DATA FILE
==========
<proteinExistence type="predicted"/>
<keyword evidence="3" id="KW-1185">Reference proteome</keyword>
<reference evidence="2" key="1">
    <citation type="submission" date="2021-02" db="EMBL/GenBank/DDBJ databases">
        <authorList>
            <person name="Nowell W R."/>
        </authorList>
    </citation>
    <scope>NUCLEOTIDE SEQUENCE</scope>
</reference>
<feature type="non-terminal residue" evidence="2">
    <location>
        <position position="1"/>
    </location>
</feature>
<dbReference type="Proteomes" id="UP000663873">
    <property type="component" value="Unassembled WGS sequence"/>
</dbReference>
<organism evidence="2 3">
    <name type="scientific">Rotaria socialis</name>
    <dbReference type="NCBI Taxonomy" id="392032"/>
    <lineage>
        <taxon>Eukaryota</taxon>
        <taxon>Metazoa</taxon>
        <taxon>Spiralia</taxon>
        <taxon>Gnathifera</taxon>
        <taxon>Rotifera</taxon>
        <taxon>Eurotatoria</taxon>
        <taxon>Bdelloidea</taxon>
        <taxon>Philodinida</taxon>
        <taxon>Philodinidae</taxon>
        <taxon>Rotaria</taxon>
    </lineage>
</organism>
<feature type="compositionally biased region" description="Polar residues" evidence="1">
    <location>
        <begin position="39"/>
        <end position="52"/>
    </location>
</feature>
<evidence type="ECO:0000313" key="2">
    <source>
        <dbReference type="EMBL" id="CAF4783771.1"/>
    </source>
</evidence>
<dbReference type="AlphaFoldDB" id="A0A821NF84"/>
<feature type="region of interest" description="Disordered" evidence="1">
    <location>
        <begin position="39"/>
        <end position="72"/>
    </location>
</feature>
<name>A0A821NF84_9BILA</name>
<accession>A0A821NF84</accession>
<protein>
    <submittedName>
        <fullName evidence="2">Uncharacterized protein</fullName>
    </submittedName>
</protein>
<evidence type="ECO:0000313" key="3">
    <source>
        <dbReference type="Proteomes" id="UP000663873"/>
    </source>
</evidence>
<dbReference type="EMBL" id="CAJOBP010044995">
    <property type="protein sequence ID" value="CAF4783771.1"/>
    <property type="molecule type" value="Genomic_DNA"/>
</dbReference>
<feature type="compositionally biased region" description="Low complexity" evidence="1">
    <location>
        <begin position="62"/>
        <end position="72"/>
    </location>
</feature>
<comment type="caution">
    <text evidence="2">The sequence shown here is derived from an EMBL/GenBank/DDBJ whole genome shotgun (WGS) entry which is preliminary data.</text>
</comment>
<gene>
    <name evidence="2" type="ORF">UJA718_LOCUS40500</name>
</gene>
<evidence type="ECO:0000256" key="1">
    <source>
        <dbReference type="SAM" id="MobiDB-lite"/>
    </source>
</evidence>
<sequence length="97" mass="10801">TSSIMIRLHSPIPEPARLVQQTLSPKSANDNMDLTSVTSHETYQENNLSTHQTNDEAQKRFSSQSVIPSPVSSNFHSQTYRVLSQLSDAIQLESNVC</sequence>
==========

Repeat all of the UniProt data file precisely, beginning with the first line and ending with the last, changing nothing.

<proteinExistence type="predicted"/>
<keyword evidence="3" id="KW-1185">Reference proteome</keyword>
<reference evidence="2" key="1">
    <citation type="submission" date="2021-02" db="EMBL/GenBank/DDBJ databases">
        <authorList>
            <person name="Nowell W R."/>
        </authorList>
    </citation>
    <scope>NUCLEOTIDE SEQUENCE</scope>
</reference>
<feature type="non-terminal residue" evidence="2">
    <location>
        <position position="1"/>
    </location>
</feature>
<dbReference type="Proteomes" id="UP000663873">
    <property type="component" value="Unassembled WGS sequence"/>
</dbReference>
<organism evidence="2 3">
    <name type="scientific">Rotaria socialis</name>
    <dbReference type="NCBI Taxonomy" id="392032"/>
    <lineage>
        <taxon>Eukaryota</taxon>
        <taxon>Metazoa</taxon>
        <taxon>Spiralia</taxon>
        <taxon>Gnathifera</taxon>
        <taxon>Rotifera</taxon>
        <taxon>Eurotatoria</taxon>
        <taxon>Bdelloidea</taxon>
        <taxon>Philodinida</taxon>
        <taxon>Philodinidae</taxon>
        <taxon>Rotaria</taxon>
    </lineage>
</organism>
<feature type="compositionally biased region" description="Polar residues" evidence="1">
    <location>
        <begin position="39"/>
        <end position="52"/>
    </location>
</feature>
<evidence type="ECO:0000313" key="2">
    <source>
        <dbReference type="EMBL" id="CAF4783771.1"/>
    </source>
</evidence>
<dbReference type="AlphaFoldDB" id="A0A821NF84"/>
<feature type="region of interest" description="Disordered" evidence="1">
    <location>
        <begin position="39"/>
        <end position="72"/>
    </location>
</feature>
<name>A0A821NF84_9BILA</name>
<accession>A0A821NF84</accession>
<protein>
    <submittedName>
        <fullName evidence="2">Uncharacterized protein</fullName>
    </submittedName>
</protein>
<evidence type="ECO:0000313" key="3">
    <source>
        <dbReference type="Proteomes" id="UP000663873"/>
    </source>
</evidence>
<dbReference type="EMBL" id="CAJOBP010044995">
    <property type="protein sequence ID" value="CAF4783771.1"/>
    <property type="molecule type" value="Genomic_DNA"/>
</dbReference>
<feature type="compositionally biased region" description="Low complexity" evidence="1">
    <location>
        <begin position="62"/>
        <end position="72"/>
    </location>
</feature>
<comment type="caution">
    <text evidence="2">The sequence shown here is derived from an EMBL/GenBank/DDBJ whole genome shotgun (WGS) entry which is preliminary data.</text>
</comment>
<gene>
    <name evidence="2" type="ORF">UJA718_LOCUS40500</name>
</gene>
<evidence type="ECO:0000256" key="1">
    <source>
        <dbReference type="SAM" id="MobiDB-lite"/>
    </source>
</evidence>
<sequence length="97" mass="10801">TSSIMIRLHSPIPEPARLVQQTLSPKSANDNMDLTSVTSHETYQENNLSTHQTNDEAQKRFSSQSVIPSPVSSNFHSQTYRVLSQLSDAIQLESNVC</sequence>